Upcoming Deal Trends

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In April, L’Oreal signed a deal to acquire beauty brand Aesop. Hewlett Packard Enterprise acquired Israeli cloud security firm Axis for $500 million. In addition, U.S. midstream company Energy Transfer merged with Lotus Midstream Operations for $1.45 billion. Analysts predict that these and other deals in the back half of 2023 will jolt M&A activity.

However, the underlying conditions are slowing deal-making. A yield curve that is inverted – which means that shorter-term instruments of debt offer higher yields than bonds with longer maturities is not sustainable. Rising interest rates are making it unattractive to borrow money and also shifting the focus of a lot of businesses to internal initiatives rather than M&A. Global volatility continues to discourage potential buyers.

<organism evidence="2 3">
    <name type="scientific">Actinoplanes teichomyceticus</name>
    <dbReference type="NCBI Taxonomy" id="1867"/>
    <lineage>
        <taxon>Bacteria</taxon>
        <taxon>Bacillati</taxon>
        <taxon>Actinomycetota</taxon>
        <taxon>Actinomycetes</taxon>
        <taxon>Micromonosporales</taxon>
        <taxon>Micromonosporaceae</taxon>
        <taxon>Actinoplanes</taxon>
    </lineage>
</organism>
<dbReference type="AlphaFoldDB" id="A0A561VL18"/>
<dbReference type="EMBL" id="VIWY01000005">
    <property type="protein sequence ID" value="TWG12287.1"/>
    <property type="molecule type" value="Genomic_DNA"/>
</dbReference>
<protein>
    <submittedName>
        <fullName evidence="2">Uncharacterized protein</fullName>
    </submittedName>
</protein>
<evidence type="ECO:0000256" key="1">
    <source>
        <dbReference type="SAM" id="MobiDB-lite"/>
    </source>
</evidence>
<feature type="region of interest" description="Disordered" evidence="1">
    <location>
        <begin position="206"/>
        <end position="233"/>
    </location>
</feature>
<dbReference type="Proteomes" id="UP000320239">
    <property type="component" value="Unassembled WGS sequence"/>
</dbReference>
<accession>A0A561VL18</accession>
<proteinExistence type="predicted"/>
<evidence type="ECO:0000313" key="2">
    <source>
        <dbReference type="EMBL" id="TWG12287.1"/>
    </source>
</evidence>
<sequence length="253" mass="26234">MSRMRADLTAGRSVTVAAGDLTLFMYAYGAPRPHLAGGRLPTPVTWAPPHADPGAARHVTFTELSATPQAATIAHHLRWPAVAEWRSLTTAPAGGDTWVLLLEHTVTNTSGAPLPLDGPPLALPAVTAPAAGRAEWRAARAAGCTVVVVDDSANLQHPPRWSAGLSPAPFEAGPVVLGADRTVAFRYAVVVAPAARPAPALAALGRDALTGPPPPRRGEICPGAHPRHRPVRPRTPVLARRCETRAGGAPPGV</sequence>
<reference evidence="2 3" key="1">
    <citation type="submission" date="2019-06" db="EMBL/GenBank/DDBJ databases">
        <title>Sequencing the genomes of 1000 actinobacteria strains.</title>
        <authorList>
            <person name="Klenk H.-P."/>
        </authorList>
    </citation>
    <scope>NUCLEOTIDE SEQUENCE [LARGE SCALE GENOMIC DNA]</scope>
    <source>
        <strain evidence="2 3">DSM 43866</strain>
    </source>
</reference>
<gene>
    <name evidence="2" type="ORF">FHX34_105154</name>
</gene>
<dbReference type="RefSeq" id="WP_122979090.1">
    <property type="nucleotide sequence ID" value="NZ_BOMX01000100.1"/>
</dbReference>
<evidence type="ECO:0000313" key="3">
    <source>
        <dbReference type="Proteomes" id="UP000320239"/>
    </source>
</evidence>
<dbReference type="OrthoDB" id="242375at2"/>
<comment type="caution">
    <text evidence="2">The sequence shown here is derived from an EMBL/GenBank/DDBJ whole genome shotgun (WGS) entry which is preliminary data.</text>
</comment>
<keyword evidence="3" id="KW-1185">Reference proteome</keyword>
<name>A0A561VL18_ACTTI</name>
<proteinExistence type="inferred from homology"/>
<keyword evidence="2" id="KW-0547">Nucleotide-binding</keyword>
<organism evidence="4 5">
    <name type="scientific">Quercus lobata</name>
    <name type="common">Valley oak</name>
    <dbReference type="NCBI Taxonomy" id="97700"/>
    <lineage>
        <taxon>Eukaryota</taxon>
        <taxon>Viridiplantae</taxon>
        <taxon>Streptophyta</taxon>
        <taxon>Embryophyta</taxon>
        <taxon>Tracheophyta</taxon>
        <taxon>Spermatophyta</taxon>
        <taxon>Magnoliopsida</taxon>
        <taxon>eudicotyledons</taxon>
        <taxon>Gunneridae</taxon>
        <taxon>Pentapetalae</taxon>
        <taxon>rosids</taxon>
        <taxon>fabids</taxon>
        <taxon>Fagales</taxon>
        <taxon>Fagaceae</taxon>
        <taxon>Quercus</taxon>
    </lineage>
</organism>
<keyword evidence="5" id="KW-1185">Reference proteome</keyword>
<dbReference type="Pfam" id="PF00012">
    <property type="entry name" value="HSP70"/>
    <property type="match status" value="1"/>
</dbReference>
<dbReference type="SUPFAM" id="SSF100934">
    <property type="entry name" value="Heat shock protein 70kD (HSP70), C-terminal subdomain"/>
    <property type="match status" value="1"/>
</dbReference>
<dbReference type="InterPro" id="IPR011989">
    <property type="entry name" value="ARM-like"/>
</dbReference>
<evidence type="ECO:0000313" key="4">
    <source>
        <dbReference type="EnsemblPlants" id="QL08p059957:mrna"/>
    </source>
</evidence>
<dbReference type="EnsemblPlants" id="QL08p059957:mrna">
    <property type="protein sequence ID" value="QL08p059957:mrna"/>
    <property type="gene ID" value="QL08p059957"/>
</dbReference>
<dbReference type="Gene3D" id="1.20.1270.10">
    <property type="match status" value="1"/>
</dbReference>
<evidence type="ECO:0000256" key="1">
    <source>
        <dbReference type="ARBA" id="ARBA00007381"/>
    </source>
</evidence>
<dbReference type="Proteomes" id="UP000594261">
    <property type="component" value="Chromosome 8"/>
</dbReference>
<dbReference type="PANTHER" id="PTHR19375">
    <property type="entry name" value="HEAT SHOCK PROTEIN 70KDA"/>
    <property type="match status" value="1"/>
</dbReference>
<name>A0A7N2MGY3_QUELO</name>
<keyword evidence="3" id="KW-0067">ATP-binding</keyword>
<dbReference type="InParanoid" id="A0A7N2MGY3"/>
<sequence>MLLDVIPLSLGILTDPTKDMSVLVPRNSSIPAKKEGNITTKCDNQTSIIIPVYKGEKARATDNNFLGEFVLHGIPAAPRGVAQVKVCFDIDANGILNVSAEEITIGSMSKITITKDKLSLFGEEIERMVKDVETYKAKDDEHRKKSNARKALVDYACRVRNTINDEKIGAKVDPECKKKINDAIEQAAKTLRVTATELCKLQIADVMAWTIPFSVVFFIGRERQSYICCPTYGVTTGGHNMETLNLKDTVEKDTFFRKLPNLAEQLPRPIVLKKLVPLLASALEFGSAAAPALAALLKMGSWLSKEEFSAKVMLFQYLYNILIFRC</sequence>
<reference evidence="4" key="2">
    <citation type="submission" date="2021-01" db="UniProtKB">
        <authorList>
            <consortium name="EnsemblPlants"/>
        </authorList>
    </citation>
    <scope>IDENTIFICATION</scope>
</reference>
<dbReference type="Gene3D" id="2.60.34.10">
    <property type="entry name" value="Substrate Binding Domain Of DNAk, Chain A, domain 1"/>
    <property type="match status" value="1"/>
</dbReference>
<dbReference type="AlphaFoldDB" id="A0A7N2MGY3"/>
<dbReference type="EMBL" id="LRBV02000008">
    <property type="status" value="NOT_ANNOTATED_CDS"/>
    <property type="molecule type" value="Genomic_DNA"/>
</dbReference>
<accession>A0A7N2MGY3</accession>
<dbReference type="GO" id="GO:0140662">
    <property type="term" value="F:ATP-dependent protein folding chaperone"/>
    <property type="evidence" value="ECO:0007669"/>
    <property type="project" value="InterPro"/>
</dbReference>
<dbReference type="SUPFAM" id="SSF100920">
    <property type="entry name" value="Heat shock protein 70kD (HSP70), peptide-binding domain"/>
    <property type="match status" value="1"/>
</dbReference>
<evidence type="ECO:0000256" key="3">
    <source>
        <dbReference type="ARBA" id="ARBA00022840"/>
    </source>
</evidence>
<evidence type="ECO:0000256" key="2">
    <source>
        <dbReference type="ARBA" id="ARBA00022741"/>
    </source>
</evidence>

A growing focus on ESG issues (environmental Social and Governance) is another force that will drive future M&A. As these issues are incorporated into the strategic agendas of more CEOs, they will likely be driving M&A which will include the acquisition and selling of assets in order to reduce their ecological footprint.

In the final analysis it is worth noting that the M&A landscape is going through a further change as companies seek partners that are closer to their core business objectives. M&A will continue to grow in industries with supply chain disruptions that are increasing and in areas where vertical integration is needed more than ever. This will include information and communication technology (ICT) and medtech as well as fintech, food manufacturing, and the automotive industry. In addition the trend of consolidation is likely continue in areas where startups’ success has led to high valuations. This includes sectors such as artificial intelligence, augmented reality, telemedicine, and blockchain.


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